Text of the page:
How Stress Decreases Your Metabolic Efficiency

You’re nailing your fasted training. You’re eating real food, moderating your carbohydrate intake, or even experimenting with LCHF. But you’re still not achieving your ideal body composition. Sound familiar? I thought so.

Here’s why: STRESS.

In a very short physiology lesson, in situations of stress our adrenal glands produce the hormone cortisol. This is part of our “flight or fight” response and is necessary to human optimal function and survival. The role of cortisol is to stimulate the liver to release glucose into the blood, so that in caveman days we were supplied with an immediate source of fuel in order to run away or defend ourselves from the bison/mammoth/bear chasing us. In modern days, where stress is chronic and cortisol levels are therefore consistently elevated, this excess glucose inhibits fat utilization. Read that again.

Longer term, chronic cortisol production overworks the adrenal glands and can end up as adrenal fatigue. This is not to be taken lightly.

Common stressors

Stress doesn’t just include the threat of getting eaten by an animal in the wild. Here is a list of common stressors, that increases cortisol production and therefore need to be considered:

  • Training. Yes, training is a stressor itself. Please check your program is properly periodised, builds appropriately, prioritisies adequate recovery techniques and most importantly, is efficiently personalised. More on this to come.
  • Poor food choices. Cut the gluten, refined sugar and trans fats and just eat real food.
  • Too much caffeine.
  • Restriction. One of the many reasons why calorie counting and starvation are not the answer.
  • Dehydration. Yes, your heart has to work much harder to pump viscous blood around your body and this is a stressor.
  • Lack of sleep.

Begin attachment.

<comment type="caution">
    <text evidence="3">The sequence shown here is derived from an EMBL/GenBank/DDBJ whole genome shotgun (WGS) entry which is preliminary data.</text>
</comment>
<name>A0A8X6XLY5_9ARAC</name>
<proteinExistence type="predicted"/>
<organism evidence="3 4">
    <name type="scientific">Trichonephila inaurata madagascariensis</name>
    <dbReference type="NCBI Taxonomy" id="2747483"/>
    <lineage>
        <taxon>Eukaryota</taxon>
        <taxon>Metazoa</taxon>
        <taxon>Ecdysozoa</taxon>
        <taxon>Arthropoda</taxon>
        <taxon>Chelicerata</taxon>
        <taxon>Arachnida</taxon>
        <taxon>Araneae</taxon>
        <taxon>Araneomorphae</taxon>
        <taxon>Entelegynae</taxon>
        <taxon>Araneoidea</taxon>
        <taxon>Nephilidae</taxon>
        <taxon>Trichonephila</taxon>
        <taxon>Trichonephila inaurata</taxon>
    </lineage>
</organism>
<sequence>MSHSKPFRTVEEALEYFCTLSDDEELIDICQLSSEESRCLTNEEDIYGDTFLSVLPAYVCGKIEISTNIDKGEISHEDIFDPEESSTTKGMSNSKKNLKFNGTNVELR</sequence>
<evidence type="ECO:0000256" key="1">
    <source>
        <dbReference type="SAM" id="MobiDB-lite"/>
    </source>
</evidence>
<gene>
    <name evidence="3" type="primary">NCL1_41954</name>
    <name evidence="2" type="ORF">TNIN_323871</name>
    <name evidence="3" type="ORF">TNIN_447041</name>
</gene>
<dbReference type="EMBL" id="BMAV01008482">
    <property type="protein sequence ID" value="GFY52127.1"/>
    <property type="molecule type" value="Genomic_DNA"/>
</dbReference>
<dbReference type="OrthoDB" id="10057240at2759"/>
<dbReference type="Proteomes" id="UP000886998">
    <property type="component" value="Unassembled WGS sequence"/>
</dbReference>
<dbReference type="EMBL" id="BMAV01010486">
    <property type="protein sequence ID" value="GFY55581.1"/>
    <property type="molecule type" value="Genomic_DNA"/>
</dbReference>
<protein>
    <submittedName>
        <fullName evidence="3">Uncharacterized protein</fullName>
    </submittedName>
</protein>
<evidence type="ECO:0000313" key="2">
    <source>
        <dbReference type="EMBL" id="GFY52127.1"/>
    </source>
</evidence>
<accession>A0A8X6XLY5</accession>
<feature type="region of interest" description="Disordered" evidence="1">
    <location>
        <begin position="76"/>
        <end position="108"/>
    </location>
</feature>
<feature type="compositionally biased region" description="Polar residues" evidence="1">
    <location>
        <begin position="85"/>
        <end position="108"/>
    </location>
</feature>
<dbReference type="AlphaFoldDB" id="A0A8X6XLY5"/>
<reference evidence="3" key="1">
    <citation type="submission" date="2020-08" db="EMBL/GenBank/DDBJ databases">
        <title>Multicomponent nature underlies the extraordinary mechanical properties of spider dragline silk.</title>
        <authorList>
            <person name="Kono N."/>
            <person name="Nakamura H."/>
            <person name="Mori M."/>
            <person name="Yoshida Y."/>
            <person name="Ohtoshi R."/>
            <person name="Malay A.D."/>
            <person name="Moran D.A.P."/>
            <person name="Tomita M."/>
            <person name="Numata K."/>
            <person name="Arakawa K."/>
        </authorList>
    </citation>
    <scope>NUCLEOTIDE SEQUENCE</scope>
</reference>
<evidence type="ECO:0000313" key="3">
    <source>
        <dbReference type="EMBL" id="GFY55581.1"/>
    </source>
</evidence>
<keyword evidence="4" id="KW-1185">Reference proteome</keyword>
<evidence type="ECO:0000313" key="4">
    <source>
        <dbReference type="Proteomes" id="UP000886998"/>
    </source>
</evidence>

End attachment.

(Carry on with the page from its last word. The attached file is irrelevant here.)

• Chemical exposure. Think: air pollution, the cleaning products you use, your beauty regime, BPA in canned products, your toxic takeaway coffee cup lid….
  • Over achieving. Triathletes are often A-type in personality and live by the motto of “more is more”. I’m here to tell you its not. You adapt and get stronger when you’re resting and recovering, not squeezing in an extra session or deviating from your program. And please, stop comparing yourself to others. Your aim is to work out what volume per week, per month, per build, gets you to race day fit, strong and healthy, not stressed, exhausted and on the brink of adrenal fatigue.
  • Work. I don’t think I need to tell you that working in a high pressure job as well as training 15+ hours a week can take its toll.
  • Finances.
  • In 2014, the list just goes on and on….

How do I know if I’m stressed?

The are some strong indicators that you may be considering a “normal” part of endurance training. Waking tired, needing caffeine to get moving, falling asleep or desperately needing a nap at 3.30pm, low libido and poor sleep quality are not normal.

Other signs include carbohydrate cravings, stubborn abdominal fat, poor immune function, gastrointestinal upset and decreased memory and cognition.

Get tested

If this sounds like you, check your salivary cortisol levels with your Nutritionist or Naturopath and monitor this ongoing. Cortisol should be highest in the morning and in line with your circadian rhythm, lowest in the evening before bed. Often those waking exhausted in the morning also get their “second wind” before bed and find their cortisol profile to be almost back-to-front.